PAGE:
The tenant evicted from a low-income seniors building in Lasalle, and forcibly removed as we went to press last week, asked the Court of Quebec for permission to appeal Monday, thanks to the efforts of attorney David Ghavitian.
“It’s on the eve of the holidays and they’re putting my client on the street,” said Ghavitian. “My client never even got an opportunity to present proof of payment.”
Although he’s only been on the case for less than a week, Ghavitian has already submitted an eight-page brief to the court outlining several questions about the judgement. Key among these is why the case wasn’t dropped when the tenant paid the amount due in full, including the contested $5 parking fee that served as the original grounds for eviction.
The Suburban brought the same questions directly to three OMHM leaders: directeur general Denis Quirion, directeur general adjoint a l’exploitation Michel Perreault and communications director Louise Hébert on Monday morning. All three stand behind the OMHM decision to evict this particular tenant, despite the person’s good faith in paying rent by money order or bank draft 38 times.
“This tenant had a history of paying late,” said Perreault. “Every time that happens, we have to make phone calls and send letters. Do you know how much time we have to spend in these situations?”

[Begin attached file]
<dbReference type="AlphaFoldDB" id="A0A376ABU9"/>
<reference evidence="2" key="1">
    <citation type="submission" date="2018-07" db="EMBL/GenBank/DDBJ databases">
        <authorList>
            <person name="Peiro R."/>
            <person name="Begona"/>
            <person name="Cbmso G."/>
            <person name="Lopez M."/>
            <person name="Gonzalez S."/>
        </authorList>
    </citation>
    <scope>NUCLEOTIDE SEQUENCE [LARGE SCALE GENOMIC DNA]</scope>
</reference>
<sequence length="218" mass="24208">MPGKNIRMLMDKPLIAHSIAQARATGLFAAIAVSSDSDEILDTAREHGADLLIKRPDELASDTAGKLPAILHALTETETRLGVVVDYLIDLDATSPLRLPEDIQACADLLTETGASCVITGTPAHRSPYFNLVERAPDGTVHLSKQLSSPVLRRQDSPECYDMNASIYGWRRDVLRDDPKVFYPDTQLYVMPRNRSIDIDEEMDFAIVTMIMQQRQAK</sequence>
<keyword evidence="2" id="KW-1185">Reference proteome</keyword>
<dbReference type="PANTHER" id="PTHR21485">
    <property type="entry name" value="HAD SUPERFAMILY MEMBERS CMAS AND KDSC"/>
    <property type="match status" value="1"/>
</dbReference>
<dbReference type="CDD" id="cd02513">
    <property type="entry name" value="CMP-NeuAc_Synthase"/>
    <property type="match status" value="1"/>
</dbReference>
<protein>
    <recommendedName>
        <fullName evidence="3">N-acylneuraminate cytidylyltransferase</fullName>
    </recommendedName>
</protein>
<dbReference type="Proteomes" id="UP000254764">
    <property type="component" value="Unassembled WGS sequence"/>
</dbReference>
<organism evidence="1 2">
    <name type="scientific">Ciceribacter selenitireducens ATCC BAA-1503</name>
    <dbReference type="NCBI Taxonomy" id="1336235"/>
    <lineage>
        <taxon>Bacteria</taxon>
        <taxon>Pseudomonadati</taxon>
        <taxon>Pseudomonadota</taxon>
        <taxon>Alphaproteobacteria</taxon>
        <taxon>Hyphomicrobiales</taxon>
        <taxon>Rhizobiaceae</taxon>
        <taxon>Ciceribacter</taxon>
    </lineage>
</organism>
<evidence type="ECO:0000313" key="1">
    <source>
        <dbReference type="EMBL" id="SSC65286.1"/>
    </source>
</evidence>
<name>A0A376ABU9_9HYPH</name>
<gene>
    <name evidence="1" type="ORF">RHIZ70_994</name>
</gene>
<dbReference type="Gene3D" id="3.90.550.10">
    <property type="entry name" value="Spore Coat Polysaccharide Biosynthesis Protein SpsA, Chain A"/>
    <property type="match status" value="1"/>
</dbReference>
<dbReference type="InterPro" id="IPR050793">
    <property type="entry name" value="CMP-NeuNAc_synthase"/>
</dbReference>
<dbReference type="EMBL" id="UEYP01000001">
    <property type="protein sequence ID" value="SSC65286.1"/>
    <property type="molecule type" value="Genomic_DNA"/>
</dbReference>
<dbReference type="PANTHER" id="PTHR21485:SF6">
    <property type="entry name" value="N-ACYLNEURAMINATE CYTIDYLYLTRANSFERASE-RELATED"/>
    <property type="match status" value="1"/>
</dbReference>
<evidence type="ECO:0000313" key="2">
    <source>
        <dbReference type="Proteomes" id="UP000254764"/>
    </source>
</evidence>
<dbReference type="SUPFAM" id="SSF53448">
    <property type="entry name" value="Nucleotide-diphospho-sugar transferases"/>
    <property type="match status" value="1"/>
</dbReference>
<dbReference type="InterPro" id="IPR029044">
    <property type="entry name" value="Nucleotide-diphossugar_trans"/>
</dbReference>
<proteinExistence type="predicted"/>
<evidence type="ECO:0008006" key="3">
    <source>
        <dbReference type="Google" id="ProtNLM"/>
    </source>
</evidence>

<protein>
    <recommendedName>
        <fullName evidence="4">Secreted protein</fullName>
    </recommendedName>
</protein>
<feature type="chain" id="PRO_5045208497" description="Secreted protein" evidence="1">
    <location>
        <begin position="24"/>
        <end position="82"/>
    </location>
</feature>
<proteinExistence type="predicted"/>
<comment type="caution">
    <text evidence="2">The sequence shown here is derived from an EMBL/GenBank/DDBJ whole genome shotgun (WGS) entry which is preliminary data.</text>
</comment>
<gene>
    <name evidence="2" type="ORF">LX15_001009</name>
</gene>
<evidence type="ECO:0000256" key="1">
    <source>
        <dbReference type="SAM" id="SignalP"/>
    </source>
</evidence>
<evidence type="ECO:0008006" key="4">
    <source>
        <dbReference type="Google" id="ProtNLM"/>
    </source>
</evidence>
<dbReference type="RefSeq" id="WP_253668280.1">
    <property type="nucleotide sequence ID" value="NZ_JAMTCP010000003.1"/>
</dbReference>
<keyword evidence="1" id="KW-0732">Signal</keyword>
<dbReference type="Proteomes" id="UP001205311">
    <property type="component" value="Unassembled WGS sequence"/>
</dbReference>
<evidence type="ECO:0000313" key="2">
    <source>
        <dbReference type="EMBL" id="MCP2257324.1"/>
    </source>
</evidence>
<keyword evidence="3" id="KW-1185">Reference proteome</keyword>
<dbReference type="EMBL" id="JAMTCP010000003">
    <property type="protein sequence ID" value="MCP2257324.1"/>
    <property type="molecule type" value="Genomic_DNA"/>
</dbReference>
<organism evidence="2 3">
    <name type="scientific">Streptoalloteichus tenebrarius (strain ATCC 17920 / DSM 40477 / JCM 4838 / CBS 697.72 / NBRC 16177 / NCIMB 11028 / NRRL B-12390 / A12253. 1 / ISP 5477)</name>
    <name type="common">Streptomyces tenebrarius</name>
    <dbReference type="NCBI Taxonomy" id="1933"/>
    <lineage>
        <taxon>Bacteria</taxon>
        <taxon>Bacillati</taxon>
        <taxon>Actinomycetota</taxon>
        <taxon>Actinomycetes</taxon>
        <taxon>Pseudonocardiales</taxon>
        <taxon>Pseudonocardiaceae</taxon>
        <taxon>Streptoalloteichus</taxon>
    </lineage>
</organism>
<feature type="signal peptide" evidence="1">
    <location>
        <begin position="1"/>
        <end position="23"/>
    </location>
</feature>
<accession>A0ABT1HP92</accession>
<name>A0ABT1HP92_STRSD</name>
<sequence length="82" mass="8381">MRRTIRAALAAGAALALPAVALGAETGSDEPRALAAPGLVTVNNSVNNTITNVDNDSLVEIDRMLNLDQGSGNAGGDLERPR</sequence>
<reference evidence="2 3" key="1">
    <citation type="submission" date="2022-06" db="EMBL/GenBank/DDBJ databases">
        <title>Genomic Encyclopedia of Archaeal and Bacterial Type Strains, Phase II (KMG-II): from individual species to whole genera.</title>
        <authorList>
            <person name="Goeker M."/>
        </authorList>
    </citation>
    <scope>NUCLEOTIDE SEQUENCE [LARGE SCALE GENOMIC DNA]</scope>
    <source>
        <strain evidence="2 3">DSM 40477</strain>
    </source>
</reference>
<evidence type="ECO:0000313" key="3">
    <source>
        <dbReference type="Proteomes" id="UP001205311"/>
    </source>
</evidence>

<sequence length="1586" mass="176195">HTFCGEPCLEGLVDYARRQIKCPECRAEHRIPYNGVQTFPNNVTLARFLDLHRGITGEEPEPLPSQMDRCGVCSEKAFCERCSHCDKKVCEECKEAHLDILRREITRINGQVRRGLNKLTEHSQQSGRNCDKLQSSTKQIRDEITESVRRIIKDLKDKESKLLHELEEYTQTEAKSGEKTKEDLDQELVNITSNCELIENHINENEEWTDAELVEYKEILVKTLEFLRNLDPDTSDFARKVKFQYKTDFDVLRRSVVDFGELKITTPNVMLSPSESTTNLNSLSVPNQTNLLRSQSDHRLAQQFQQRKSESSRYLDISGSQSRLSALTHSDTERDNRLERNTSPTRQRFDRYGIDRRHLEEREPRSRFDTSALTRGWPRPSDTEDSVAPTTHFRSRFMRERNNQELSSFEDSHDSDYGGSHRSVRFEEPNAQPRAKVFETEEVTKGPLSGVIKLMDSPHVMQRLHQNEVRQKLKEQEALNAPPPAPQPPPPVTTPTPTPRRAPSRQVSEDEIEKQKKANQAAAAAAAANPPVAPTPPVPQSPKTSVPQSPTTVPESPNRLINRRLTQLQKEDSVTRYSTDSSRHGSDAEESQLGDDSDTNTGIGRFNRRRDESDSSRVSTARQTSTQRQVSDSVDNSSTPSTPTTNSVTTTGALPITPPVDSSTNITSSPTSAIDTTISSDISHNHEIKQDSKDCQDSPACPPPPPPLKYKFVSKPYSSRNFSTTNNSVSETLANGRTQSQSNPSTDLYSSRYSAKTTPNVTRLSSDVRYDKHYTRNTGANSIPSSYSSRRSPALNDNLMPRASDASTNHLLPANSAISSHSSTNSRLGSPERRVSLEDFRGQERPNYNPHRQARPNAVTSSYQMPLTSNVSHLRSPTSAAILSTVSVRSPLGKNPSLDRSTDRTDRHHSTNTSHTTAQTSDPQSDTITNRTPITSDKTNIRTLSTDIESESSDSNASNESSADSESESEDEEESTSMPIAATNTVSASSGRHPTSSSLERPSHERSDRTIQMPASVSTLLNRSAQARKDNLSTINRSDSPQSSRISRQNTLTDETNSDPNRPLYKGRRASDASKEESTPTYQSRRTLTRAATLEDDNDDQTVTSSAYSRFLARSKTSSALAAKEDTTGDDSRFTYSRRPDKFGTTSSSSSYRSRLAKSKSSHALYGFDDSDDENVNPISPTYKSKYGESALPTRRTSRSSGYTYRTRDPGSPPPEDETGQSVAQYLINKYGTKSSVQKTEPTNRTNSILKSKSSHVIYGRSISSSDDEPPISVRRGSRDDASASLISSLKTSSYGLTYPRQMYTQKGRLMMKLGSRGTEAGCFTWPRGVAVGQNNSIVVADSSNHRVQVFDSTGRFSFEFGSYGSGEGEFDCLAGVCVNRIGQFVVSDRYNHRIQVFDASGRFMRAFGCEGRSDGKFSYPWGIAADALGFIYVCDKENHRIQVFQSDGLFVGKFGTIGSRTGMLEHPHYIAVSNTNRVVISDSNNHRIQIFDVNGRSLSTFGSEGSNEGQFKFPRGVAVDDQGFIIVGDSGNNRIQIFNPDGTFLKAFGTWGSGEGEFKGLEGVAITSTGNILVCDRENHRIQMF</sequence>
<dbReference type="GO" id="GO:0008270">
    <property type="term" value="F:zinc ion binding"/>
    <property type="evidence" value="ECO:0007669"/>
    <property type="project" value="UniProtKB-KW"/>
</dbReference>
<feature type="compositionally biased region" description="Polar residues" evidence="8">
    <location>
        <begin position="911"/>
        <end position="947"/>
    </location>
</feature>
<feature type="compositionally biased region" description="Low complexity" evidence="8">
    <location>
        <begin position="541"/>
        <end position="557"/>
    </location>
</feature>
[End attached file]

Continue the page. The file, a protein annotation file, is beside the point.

Yet no phone call appears in this file to ask the tenant to replace a crucial document. A Caisse Populaire money order was dated May 31, 2011 and cashed by the OMHM at the Banque Nationale on June 23. This payment, which doesn’t appear on the tenant’s computerized account, covers the entire amount specified in the rental board claim printed as part of last week’s story. Hébert and Perreault said they couldn’t find any record of this payment so The Suburban forwarded a copy of the receipt by email.
The file doesn’t indicate how the document reached the OMHM, who handled it, and whether employees held it for an unspecified amount of time before depositing it.
Perreault also said that tenants are taken to the rental board as soon as payments are delayed for any reason, but no one can do so without approval from superiors. In this case, Patrizia Del Vecchio would have sought permission from Christian Martel and Antonio Requena.
According to Quirion, the OMHM evicts tenants who have been brought to the rental board multiple times. “There’s a process we have to follow to be equitable to everyone,” he said. “There are 20,000 people waiting for a spot in these buildings, so if we have to evict 100 people or so a year, it’s reasonable.”
Meanwhile, the tenant in question faces a $1,700 moving and furniture storage bill that keeps growing daily and the frustration of looking for an apartment on a limited pension.
(This article appeared in the Suburban city edition yesterday.)